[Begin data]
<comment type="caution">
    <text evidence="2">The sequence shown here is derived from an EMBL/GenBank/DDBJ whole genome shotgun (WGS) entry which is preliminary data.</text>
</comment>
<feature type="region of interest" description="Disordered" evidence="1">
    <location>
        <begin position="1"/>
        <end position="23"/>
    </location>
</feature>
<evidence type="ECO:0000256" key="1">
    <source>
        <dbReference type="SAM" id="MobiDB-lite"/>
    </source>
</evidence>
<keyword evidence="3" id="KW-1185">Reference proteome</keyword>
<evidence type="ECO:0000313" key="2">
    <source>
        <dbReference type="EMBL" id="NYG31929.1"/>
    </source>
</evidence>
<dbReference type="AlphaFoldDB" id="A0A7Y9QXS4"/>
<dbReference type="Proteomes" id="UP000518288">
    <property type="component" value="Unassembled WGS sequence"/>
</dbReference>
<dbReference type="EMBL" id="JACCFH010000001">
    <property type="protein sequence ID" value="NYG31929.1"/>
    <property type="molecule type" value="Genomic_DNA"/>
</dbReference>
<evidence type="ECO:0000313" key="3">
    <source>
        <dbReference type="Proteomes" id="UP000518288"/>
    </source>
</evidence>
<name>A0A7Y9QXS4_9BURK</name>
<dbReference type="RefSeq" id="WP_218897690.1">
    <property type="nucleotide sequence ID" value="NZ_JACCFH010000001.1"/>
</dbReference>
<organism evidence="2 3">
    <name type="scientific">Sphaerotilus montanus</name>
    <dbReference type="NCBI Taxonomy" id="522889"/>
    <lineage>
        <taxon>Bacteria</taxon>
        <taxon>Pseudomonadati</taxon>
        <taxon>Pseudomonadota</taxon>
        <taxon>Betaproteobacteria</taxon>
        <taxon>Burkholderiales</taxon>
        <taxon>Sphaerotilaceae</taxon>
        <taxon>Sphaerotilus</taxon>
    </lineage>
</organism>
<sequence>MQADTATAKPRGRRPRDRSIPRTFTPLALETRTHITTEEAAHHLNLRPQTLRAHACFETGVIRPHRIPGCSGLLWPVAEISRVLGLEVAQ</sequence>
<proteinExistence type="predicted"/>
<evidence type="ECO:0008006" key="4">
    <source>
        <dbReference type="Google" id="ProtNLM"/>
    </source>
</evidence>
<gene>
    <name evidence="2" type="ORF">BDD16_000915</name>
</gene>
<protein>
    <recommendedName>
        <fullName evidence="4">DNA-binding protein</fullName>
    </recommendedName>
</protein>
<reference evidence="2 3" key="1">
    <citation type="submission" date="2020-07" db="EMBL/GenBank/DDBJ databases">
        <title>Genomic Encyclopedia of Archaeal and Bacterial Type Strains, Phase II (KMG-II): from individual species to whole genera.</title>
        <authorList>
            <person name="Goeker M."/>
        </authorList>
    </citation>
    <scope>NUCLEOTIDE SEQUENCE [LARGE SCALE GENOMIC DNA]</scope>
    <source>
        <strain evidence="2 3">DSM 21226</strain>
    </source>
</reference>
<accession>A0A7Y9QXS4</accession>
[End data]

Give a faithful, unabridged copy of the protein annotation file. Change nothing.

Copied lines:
<comment type="caution">
    <text evidence="2">The sequence shown here is derived from an EMBL/GenBank/DDBJ whole genome shotgun (WGS) entry which is preliminary data.</text>
</comment>
<feature type="region of interest" description="Disordered" evidence="1">
    <location>
        <begin position="1"/>
        <end position="23"/>
    </location>
</feature>
<evidence type="ECO:0000256" key="1">
    <source>
        <dbReference type="SAM" id="MobiDB-lite"/>
    </source>
</evidence>
<keyword evidence="3" id="KW-1185">Reference proteome</keyword>
<evidence type="ECO:0000313" key="2">
    <source>
        <dbReference type="EMBL" id="NYG31929.1"/>
    </source>
</evidence>
<dbReference type="AlphaFoldDB" id="A0A7Y9QXS4"/>
<dbReference type="Proteomes" id="UP000518288">
    <property type="component" value="Unassembled WGS sequence"/>
</dbReference>
<dbReference type="EMBL" id="JACCFH010000001">
    <property type="protein sequence ID" value="NYG31929.1"/>
    <property type="molecule type" value="Genomic_DNA"/>
</dbReference>
<evidence type="ECO:0000313" key="3">
    <source>
        <dbReference type="Proteomes" id="UP000518288"/>
    </source>
</evidence>
<name>A0A7Y9QXS4_9BURK</name>
<dbReference type="RefSeq" id="WP_218897690.1">
    <property type="nucleotide sequence ID" value="NZ_JACCFH010000001.1"/>
</dbReference>
<organism evidence="2 3">
    <name type="scientific">Sphaerotilus montanus</name>
    <dbReference type="NCBI Taxonomy" id="522889"/>
    <lineage>
        <taxon>Bacteria</taxon>
        <taxon>Pseudomonadati</taxon>
        <taxon>Pseudomonadota</taxon>
        <taxon>Betaproteobacteria</taxon>
        <taxon>Burkholderiales</taxon>
        <taxon>Sphaerotilaceae</taxon>
        <taxon>Sphaerotilus</taxon>
    </lineage>
</organism>
<sequence>MQADTATAKPRGRRPRDRSIPRTFTPLALETRTHITTEEAAHHLNLRPQTLRAHACFETGVIRPHRIPGCSGLLWPVAEISRVLGLEVAQ</sequence>
<proteinExistence type="predicted"/>
<evidence type="ECO:0008006" key="4">
    <source>
        <dbReference type="Google" id="ProtNLM"/>
    </source>
</evidence>
<gene>
    <name evidence="2" type="ORF">BDD16_000915</name>
</gene>
<protein>
    <recommendedName>
        <fullName evidence="4">DNA-binding protein</fullName>
    </recommendedName>
</protein>
<reference evidence="2 3" key="1">
    <citation type="submission" date="2020-07" db="EMBL/GenBank/DDBJ databases">
        <title>Genomic Encyclopedia of Archaeal and Bacterial Type Strains, Phase II (KMG-II): from individual species to whole genera.</title>
        <authorList>
            <person name="Goeker M."/>
        </authorList>
    </citation>
    <scope>NUCLEOTIDE SEQUENCE [LARGE SCALE GENOMIC DNA]</scope>
    <source>
        <strain evidence="2 3">DSM 21226</strain>
    </source>
</reference>
<accession>A0A7Y9QXS4</accession>